Today I should be finishing up work for Christmas (well, sort of – I have lots of work-related reading to do by the beginning of January, but not too much). I should be excited about getting Sissyboo at 13.30 as she finishes school for the term. I should be looking forward to a Christmas together all four of us, hopefully without the dramas and hospitalisations that ruined the last one. I should be writing Good News Friday.
Instead, I am sat here waiting for a consultant to call me back, writing a blog post, crying my eyes out and with a dry mouth and shaking legs. I am having a 4th panic attack in 3 days and I am miserable and scared.
The cause? I don’t quite know for sure. I have been having a hard time all December as we approach the anniversary of the onset of Boo’s infantile spasms. This anniversary is proving at least as tough as his birthday and due date anniversary. In fact, it’s much worse as I remember that the spasms can come back or morph into another form of epilepsy that can undo all the work we’ve done on his cognitive and physical development. That can take me back to the brink of severe depression and acute anxiety that made life so difficult between January and May. I am always in a state of alert. Now, I’m in a state of hyper-vigilant panic.
The fear is crippling. I can’t talk or think about anything else. I am a wreck. I had started to feel better a week or so ago and thought I was coming out the other side of this mental health blip. But then two nights ago Boo started uncontrollably screaming and writhing while we were trying to get him to fall asleep.
Bedtimes are never happy occasions in this house. Boo has fought sleep and his contorted body that he can’t move as he’d like to since birth. But this is different. He is writhing and screaming for a good hour or so as we hold and comfort him. We can distract him by giving up or showing him a toy but the minute we try to settle him again, his legs start coming up abruptly into a frog-like position and back straight again and the high-pitched screaming returns. I don’t know if the legs are caused by the crying/distress or vice versa.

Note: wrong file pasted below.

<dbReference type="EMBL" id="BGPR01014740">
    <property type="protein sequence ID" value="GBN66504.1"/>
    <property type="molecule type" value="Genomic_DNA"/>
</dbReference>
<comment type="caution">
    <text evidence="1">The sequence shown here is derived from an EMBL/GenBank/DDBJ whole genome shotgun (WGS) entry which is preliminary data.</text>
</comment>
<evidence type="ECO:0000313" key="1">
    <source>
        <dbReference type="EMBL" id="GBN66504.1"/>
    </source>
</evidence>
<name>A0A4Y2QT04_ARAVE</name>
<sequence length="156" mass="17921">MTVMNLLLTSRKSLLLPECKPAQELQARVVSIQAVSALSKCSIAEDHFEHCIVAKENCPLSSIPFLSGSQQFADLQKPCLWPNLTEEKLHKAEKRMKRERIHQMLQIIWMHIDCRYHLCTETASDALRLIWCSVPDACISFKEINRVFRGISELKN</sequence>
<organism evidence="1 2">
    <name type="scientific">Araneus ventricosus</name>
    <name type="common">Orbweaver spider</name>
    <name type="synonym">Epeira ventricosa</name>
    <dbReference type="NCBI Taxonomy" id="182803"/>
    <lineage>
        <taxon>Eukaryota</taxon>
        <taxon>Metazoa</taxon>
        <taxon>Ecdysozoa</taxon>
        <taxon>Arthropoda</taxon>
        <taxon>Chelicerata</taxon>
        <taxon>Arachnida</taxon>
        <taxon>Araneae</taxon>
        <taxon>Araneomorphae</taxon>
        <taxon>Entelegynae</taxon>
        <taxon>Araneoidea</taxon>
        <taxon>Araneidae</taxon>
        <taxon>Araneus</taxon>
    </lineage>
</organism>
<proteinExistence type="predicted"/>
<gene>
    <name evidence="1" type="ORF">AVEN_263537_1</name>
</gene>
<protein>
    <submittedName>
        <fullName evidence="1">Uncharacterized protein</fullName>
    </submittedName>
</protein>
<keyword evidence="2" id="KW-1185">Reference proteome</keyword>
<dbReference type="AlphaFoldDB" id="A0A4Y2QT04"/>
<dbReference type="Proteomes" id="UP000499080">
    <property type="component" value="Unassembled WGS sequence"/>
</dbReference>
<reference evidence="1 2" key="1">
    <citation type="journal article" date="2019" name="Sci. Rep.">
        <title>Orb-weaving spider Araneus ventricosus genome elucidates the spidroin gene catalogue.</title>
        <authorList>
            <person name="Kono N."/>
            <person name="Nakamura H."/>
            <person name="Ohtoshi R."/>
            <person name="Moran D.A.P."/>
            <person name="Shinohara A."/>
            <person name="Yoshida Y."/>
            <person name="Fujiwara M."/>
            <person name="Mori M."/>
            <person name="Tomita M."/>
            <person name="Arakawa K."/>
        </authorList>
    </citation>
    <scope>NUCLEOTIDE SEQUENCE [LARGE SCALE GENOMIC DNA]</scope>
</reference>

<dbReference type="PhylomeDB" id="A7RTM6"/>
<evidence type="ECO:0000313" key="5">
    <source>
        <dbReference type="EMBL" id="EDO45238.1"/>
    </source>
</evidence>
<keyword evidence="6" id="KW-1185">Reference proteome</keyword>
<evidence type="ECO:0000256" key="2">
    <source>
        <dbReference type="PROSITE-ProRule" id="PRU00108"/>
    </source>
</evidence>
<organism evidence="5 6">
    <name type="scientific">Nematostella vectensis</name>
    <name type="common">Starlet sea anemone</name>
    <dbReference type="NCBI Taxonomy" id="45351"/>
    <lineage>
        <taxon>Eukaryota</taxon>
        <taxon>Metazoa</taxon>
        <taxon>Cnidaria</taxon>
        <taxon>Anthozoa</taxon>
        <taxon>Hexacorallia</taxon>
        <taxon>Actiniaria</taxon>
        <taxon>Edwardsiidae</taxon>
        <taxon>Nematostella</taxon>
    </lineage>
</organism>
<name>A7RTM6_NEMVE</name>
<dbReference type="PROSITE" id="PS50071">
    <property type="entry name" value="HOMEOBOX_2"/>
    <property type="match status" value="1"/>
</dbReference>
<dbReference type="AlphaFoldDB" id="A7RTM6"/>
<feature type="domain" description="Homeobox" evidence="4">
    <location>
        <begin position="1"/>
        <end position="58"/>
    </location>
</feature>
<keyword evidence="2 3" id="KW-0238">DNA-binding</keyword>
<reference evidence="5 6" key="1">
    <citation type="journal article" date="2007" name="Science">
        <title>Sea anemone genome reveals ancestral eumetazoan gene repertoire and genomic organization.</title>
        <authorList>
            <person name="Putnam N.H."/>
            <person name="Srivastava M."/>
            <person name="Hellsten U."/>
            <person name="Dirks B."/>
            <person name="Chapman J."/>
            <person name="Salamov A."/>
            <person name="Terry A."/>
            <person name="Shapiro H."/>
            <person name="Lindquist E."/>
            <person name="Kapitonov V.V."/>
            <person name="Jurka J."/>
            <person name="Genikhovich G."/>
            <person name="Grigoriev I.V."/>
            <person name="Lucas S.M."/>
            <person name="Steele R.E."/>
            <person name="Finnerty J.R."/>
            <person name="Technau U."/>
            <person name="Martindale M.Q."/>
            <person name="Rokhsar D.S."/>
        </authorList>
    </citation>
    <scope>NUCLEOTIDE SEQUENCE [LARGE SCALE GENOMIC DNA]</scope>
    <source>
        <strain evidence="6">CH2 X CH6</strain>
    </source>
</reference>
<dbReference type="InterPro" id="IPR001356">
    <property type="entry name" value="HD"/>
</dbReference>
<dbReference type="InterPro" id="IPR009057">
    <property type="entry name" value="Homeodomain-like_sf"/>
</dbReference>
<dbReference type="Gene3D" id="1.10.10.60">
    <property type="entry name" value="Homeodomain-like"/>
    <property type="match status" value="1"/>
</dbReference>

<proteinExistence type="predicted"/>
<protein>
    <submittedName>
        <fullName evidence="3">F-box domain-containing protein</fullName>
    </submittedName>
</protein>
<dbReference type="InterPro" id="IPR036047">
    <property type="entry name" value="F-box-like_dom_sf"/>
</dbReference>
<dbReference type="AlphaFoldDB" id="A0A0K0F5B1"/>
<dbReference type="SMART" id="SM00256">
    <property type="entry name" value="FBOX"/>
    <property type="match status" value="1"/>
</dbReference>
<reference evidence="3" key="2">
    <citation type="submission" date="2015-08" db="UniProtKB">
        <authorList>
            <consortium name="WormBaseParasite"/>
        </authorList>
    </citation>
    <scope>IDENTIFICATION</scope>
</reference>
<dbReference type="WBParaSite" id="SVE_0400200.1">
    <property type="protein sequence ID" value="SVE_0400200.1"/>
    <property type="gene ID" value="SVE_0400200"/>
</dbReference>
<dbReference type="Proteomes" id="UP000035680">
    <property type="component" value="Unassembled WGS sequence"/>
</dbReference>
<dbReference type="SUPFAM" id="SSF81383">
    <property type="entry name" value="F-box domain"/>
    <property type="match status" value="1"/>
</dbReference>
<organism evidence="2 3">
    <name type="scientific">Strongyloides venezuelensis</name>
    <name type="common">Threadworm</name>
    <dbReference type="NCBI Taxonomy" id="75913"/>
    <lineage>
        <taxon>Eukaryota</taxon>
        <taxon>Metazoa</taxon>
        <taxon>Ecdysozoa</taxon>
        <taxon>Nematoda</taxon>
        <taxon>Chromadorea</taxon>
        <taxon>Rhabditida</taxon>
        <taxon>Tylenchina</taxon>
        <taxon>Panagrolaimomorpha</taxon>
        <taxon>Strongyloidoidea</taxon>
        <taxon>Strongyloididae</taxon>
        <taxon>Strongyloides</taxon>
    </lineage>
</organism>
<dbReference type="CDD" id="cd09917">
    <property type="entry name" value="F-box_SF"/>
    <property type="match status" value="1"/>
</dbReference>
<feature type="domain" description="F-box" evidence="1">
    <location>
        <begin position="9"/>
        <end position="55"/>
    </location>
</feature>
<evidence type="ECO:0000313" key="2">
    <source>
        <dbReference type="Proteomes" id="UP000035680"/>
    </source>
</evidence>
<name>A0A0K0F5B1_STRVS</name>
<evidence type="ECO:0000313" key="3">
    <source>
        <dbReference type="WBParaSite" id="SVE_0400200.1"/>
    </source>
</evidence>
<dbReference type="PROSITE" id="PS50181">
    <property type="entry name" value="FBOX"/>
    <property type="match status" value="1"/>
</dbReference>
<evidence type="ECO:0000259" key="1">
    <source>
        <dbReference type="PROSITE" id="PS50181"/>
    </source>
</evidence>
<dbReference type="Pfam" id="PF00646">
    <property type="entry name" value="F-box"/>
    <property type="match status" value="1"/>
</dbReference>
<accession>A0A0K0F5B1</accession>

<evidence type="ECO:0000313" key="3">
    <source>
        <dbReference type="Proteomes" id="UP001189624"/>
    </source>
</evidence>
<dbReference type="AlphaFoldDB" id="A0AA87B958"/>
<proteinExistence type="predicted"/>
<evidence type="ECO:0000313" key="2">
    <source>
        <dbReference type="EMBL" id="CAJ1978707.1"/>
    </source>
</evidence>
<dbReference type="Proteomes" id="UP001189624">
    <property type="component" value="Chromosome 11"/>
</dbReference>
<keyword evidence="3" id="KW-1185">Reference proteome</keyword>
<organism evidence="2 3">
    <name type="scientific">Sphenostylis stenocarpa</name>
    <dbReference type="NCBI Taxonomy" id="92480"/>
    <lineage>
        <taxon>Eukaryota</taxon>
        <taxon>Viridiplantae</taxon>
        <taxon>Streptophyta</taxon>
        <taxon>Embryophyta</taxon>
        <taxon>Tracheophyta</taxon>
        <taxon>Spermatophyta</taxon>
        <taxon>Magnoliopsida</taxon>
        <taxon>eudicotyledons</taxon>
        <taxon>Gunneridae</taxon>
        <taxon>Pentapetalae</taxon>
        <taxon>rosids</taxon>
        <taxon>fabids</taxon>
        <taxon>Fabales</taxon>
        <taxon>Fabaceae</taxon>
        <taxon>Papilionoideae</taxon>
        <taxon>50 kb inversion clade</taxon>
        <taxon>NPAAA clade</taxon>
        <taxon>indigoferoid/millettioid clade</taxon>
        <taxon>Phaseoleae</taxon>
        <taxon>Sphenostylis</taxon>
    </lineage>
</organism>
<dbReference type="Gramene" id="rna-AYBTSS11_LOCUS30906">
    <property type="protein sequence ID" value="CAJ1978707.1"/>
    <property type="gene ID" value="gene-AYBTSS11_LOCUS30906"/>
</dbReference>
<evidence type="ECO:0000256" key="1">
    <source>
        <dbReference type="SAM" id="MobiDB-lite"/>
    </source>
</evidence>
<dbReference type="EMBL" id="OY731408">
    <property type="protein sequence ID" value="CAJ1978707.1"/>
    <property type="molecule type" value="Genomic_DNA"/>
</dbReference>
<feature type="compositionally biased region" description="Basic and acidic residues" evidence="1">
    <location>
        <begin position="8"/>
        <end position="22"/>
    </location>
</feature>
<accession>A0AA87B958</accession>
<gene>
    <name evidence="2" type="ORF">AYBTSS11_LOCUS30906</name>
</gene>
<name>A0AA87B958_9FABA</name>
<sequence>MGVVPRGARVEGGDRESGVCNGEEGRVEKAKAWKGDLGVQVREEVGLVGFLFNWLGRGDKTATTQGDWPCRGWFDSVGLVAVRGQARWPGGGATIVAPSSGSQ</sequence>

I live in fear the spasms have returned.
I should say that what Boo is doing at bedtime looks nothing like the spasms he experienced almost exactly a year ago. He had those only on waking. They were a rhythmic jerking movement from stomach to head. What I am talking about now only happens when he is falling asleep (although that is a common time for IS to occur) and he is pulling up him legs to his tummy (not a particularly common seizure presentation as I understand it). There is no stomach movement, no eye movement, no regular rhythm. He is not returning to normal between movements. He is just plain angry and incessantly moving. Am I being paranoid?
I think I am. He may just be teething. He has had two teeth coming through for weeks (you can feel the point of one under the gum.) He and teething get on about as well as he and sleep. No teething experience he’s had so far has been pleasant for any of us.
Then there’s the fact that I am in a state of high stress (not helped by the OT breaking Boo’s long-awaited Bee seat yesterday when she came to do a review – and the Jenx factory is now closed for weeks for Christmas, or the fact I feel I am very behind with my work and so many other things). I realise that I am probably making the ‘evidence’ fit the scenario my disordered mind has conjured.
I keep saying to myself that it is no more likely his seizures will return this Christmas as next March or never. It’s just a date. But I can’t shed the fear. Even though my instinct is that this is nothing serious. (That was not my instinct with the spasms – I knew what they were even when no one around me would believe me until they saw the EEG results.)
Perhaps the consultant will call me back. Perhaps he will put my mind at rest. I have never wanted to be perceived as a bothersome, paranoid parent more in my life.
I want things to get back to normal. Our normal is not most people’s, though I know it is so much better than many others’, but it is ours and we can deal with it.
And I so want everything to be OK. Two nights ago, Sissyboo was crying when she remembered that Mummy and Boo spent most of last Christmas in hospital. She begged us to promise it wouldn’t happen this year. We said we were as sure as we could be that it wouldn’t happen again. But we can’t promise anything, can we?
Please let this be a blip. Please let the seizures stay at bay. Please let this Christmas be a healthy and hospital-free one. We would all gladly send all our presents back if we knew this could be true.